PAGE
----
Near Dark

(Directed by Kathryn Bigelow)

Well before “Twilight” mangled Vampiric lore and made them the sparkly anti-heroes that no-one wanted, there was this superlative modern take on the undead, by one of the best female directors around. Not only that, but it also contains half the supporting cast of “Aliens”! Now Bigelow is probably best known for her action and drama ventures “Zero Dark Thirty” and “The Hurt Locker” (for which she became the first female to win the best Director Oscar). But before this film, she was only known for filming the biker flick “The Loveless” in 1981 (which was the starring debut of Willem Dafoe, don’tcha know). However this slick genre movie was a collaboration between Bigelow and Eric Red (“The Hitcher”). Whilst it depicts a modern-day version of the classic vampire, it’s primarily filmed like a Noir/Western with a strong horror subtext. Around the this time, the bloodsucker was having something of a revival in the cinema, with “Fright Night” and “The Lost Boys” driving that popularity for re-imagining the fanged fiends in an urban sprawl. “Near Dark” was lumped in with that “movement” and was unfairly seen as a box-office failure at the time. But like most of the films that we cover in this blog, it has since gone on to be regarded as the accomplished cult movie that it always was. The concept was allegedly born from the fact that Bigelow and Red were having no luck getting a period Western budgeted. But as Vampires were suddenly cool again… The cast famously features Lance Henriksen, Jenette Goldstein, and Bill Paxton – best known as Bishop, Vasquez, and Hudson from “Aliens”. Well, Bigelow WAS married to James Cameron at one point. Apparently Hicks (Michael Biehn) was up for a role as well, but allegedly wasn’t a fan of the script. Johnny Depp also auditioned for the role of Caleb during casting. Stylishly shot by Bigelow, “Near Dark” tells the tale of Caleb Colton (Adrian Pasdar), a rancher in a small Mid-Western town. After meeting the mysterious Mae (Jenny Wright), he becomes unwittingly indoctrinated into a small clan of modern vampires, some of whom (the “Aliens” actors) have been around for decades. But the “newbie” must quickly choose whether to embrace his new family (and inevitably murder and drink people), or find a way back to his old one…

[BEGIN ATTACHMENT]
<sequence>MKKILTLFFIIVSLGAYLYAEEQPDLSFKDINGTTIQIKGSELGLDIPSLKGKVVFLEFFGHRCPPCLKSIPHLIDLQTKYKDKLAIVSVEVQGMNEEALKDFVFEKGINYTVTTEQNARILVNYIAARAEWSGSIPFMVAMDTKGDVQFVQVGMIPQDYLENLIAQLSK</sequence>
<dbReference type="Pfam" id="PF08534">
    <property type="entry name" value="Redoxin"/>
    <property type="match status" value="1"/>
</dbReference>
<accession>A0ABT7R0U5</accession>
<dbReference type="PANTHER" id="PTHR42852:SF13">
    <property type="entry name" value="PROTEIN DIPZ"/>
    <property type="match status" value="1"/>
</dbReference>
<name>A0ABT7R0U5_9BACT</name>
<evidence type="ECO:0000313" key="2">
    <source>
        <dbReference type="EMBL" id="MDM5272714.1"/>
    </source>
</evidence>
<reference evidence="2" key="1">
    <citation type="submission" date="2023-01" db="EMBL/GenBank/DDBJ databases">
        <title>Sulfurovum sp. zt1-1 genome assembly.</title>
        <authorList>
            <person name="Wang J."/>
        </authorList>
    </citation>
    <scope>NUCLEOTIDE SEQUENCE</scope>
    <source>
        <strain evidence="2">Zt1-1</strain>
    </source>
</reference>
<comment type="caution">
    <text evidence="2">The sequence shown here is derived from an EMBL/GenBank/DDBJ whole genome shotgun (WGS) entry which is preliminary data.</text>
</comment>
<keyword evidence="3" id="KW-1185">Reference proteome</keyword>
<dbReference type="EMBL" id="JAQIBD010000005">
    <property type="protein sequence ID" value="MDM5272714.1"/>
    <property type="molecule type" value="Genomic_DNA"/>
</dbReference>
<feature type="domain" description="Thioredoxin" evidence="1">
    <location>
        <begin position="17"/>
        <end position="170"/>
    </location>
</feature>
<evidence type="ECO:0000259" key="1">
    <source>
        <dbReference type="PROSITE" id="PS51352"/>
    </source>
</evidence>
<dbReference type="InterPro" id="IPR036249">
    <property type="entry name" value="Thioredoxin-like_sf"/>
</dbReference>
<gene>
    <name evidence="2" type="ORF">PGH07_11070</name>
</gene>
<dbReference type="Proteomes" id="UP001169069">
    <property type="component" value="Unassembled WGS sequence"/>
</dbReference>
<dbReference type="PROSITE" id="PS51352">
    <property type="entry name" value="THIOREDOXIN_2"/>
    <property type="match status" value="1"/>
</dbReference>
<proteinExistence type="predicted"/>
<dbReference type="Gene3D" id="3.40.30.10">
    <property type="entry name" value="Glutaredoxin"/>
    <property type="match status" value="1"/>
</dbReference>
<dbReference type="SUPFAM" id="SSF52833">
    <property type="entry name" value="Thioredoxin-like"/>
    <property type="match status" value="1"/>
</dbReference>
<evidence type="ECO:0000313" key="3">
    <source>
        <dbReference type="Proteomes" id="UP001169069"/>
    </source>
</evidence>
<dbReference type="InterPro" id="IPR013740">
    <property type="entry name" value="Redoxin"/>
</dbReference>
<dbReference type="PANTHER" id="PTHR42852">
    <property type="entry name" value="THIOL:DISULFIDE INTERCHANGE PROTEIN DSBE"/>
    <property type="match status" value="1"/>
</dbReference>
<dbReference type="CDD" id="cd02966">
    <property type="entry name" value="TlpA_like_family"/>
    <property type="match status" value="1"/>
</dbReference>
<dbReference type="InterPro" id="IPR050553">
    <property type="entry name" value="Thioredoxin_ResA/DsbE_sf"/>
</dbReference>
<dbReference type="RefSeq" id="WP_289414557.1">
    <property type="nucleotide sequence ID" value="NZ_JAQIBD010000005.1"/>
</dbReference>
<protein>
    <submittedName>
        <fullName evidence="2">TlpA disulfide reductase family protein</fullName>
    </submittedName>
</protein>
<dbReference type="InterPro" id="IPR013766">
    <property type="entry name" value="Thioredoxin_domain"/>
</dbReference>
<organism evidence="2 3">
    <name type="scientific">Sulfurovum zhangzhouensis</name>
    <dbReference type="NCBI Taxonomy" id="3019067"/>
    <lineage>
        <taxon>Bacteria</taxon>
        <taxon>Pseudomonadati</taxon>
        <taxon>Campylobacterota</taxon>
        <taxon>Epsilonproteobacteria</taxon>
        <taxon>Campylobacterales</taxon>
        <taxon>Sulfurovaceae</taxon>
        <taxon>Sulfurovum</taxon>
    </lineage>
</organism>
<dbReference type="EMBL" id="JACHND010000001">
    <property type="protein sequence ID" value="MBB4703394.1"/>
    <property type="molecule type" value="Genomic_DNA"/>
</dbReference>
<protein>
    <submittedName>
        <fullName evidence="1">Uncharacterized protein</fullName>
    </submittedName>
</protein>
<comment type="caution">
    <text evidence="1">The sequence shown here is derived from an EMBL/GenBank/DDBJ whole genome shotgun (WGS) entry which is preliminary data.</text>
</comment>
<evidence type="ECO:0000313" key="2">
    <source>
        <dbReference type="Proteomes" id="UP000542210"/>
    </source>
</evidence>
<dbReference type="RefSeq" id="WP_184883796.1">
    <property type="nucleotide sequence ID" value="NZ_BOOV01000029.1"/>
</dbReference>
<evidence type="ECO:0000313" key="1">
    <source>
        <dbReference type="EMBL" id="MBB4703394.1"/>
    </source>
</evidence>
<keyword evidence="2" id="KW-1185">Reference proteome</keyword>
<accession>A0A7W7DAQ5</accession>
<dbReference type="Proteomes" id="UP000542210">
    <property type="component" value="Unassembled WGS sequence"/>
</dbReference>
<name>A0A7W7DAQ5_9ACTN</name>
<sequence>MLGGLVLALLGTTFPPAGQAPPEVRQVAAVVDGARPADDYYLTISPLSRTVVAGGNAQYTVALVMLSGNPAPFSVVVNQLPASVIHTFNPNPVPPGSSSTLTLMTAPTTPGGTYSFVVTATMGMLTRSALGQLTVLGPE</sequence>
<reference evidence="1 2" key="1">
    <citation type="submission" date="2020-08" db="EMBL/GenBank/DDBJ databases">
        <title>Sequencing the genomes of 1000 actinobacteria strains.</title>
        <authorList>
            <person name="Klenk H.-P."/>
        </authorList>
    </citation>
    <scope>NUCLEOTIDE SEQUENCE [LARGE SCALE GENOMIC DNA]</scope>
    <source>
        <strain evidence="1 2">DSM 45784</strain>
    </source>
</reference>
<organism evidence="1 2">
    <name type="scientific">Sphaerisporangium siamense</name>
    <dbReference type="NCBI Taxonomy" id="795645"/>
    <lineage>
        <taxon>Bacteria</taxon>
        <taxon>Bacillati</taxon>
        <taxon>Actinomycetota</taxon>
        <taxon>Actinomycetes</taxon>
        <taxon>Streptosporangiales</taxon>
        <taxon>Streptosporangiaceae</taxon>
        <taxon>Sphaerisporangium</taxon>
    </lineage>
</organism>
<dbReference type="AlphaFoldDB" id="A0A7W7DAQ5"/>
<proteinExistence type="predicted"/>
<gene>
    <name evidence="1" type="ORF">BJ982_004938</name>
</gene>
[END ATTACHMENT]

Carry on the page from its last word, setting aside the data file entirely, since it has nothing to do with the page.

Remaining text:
There is a slightly sappy and somewhat old-fashioned appeal to the central plot, and the emphasis is definitely on the bittersweet “romance” between Caleb and Mae. But this can all be swept to the side with the plentiful reasons for really loving this film. One huge plus point is the gorgeous soundtrack by German synth band Tangerine Dream, already well known for the music to films like “The Keep” and “Firestarter” and the … err … ‘classic’ US TV series “Street Hawk”. At the top of their game here, the film is packed full of ethereal and/or pulse-pounding electronic riffs. Tracks like “Rain in the Third House”, “Bus Station”, and “Fight at Dawn”; easily match the output of comparable artistes like Vangelis and Hans Zimmer, and could just as easily slot into a modern-day action flick or Chris Nolan epic. It adds such an important layer to the experience, matched by the performances of the “Aliens” triumvirate. Paxton in particular gives one of his best ever performances, as the cocky and (literally) blood-thirsty Severen. The infamous bar scene, where he ‘plays with his food’ and slashes the throat of a bartender with his razor spurs (“Finger’ Lickin’ Goooood!”) is a highlight. As is his assault on a speeding truck. Henriksen and Goldstein also deserve praise, as they play with the old world-weary-immortals motif, but give it a vicious angle. The concept of an “old” vampire being stuck in a kid’s body is also played with here, well before “Interview with a Vampire” and “Let Me In” solidified the idea. And if the characters of Caleb and Mae seem a little lightweight in comparison, at least they supply some humanity and heart to the tale. Visually Bigelow also catches lightning in a bottle, with slants on ‘realistic’ vampiric tropes. So you get characters covering up to avoid the deadly rays of sunlight, with them punching holes in skin like bullets when they’re exposed to them. (NB: Probably the most famous set image is of Paxton in this precarious state). The way in which the ‘problem’ of vampirism is cured is a little disappointing, but overall this is a multi-layered and highly enjoyable conjoining of Vamps and Cowboys. And you don’t even hear the word “Vampire” once…